Conlon // Philadelphia & County Monaghan
What is happening in the photo?
Lil Mullan with daughters Imelda and Mary, Philadelphia, 1950.
The Conlon family photo album collection features photographs charting a continuous cycle of emigration from the 1870s up to the 1980s. Successive generations of the wider Conlon family have emigrated from Ireland — moving to live in Philadelphia, setting up home in the suburb of Germantown, Five Points, and in later years, Delaware County.
Patrick Joseph Mullan, born in Tynan, County Armagh, January 1852, emigrated to Philadelphia in the 1870s. He married Sarah McCullough, (born Draperstown, County Derry) and together they had 7 children — James, Rose, Joseph, Elizabeth (Lizzie), Mary, Owen and Owen’s twin who died at birth. A family studio portrait taken in 1895 depicts Lizzie Mullan (later Conlon) as an infant. In the months following, the Mullan family returned to Armagh to the family farm at Turry, near Tynan, where some years later they bought land from the Caledon Estate. Following the death of his wife Sarah in 1899, Patrick married Catherine McKeown. James, Joseph and Rose all returned as young adults to the United States, while the remaining siblings stayed at home. Liz visited her sister, brothers and their families in 1962.
Liz’s son John Conlon left Armagh in the late 1940s and went on to serve in the U.S. Army during the Korean War. He married Mary Gilmartin from Bonniconlon, County Mayo. In the 1950s they set up home in Copley Road, Upper Darby, outside Philadelphia. Liz’s younger son Vincent and wife Marina lived for a time in Kilburn, London, where their eldest son Seán was born, before emigrating to the United States. They eventually set up home in Germantown, Philadelphia in 1961 where Vincent worked as a carpenter, then moved to Five Points in the north-east of the city. They raised their children Seán, Kevin, Briege, Deirdre and Vincent. A member of Clan na Gael and political activist for Irish independence, Vincent was part of the official welcoming party of Gerry Adams’ historic visit to the United States in 1994. Seán has been similarly politically active in American /Irish organisations supporting Irish reunification. The Conlon family came back to live in Monaghan in 1972. As a carpenter Seán returned to the United States in 1980 with his wife Eileen, where they spent 14 years living in Upper Darby before returning to live in Monaghan, where he has been a Sinn Féin Councillor since 1999.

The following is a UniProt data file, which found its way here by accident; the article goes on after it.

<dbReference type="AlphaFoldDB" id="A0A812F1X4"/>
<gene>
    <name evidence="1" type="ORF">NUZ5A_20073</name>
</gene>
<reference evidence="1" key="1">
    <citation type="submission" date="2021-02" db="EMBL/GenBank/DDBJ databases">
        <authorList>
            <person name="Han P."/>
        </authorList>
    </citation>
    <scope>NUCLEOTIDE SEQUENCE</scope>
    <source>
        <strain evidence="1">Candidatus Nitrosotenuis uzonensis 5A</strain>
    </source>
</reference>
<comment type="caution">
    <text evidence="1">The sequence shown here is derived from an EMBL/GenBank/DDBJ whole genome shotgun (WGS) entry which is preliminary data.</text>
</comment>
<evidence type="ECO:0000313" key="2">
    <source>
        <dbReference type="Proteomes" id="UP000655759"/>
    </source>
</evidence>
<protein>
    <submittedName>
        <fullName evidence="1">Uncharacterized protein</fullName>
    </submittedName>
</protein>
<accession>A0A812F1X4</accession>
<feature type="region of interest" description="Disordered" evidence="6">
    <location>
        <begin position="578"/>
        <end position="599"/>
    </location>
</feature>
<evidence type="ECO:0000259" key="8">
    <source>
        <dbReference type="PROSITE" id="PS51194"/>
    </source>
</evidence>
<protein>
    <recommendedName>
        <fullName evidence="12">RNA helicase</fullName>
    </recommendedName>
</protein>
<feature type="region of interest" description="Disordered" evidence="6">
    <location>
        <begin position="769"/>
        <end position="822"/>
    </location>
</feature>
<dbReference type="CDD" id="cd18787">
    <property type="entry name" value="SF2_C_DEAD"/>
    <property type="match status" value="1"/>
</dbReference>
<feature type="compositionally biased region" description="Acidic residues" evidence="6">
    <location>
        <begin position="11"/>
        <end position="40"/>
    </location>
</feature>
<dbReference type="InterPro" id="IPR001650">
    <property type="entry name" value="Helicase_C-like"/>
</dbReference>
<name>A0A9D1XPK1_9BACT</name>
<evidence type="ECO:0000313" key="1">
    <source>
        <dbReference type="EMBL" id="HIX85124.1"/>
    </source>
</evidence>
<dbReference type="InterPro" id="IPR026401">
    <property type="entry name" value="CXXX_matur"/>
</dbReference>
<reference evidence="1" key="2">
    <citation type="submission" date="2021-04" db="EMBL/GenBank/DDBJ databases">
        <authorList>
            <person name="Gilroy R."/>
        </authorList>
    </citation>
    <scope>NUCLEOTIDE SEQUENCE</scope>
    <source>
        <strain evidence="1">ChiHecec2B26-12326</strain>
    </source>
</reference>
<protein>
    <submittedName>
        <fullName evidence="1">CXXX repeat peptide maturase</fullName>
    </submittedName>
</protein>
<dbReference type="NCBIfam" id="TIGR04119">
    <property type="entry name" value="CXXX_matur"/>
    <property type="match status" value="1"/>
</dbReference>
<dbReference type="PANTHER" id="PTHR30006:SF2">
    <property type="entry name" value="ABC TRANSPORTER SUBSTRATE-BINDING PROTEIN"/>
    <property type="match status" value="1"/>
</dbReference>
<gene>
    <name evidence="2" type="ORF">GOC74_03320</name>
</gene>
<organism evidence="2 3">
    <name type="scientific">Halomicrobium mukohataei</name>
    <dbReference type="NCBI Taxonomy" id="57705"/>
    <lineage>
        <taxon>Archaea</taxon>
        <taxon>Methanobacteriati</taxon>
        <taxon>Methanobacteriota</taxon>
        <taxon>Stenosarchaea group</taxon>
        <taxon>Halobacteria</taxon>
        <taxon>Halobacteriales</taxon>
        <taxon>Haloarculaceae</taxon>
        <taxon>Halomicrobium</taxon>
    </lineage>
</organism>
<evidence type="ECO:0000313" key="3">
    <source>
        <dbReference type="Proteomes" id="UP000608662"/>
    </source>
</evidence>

The Conlon family archive includes a fine set of black & white documentary photographs from the 1960s of the St. Patrick’s Day parade in Philadelphia where Tyrone Society and Clan na Gael banners are carried. These photographs were made by local Philadelphia photographer (and Uncle) John Hamilton. Other photographs include box brownie photographs, Kodachrome colour photographs from the 1950s and colour photographs up to the 1980s. Collectively the Conlon and Mullan photographs give an insight into the family’s continued pattern of emigration over and back between Ireland and the United States, reflecting an ongoing circular pattern of migration.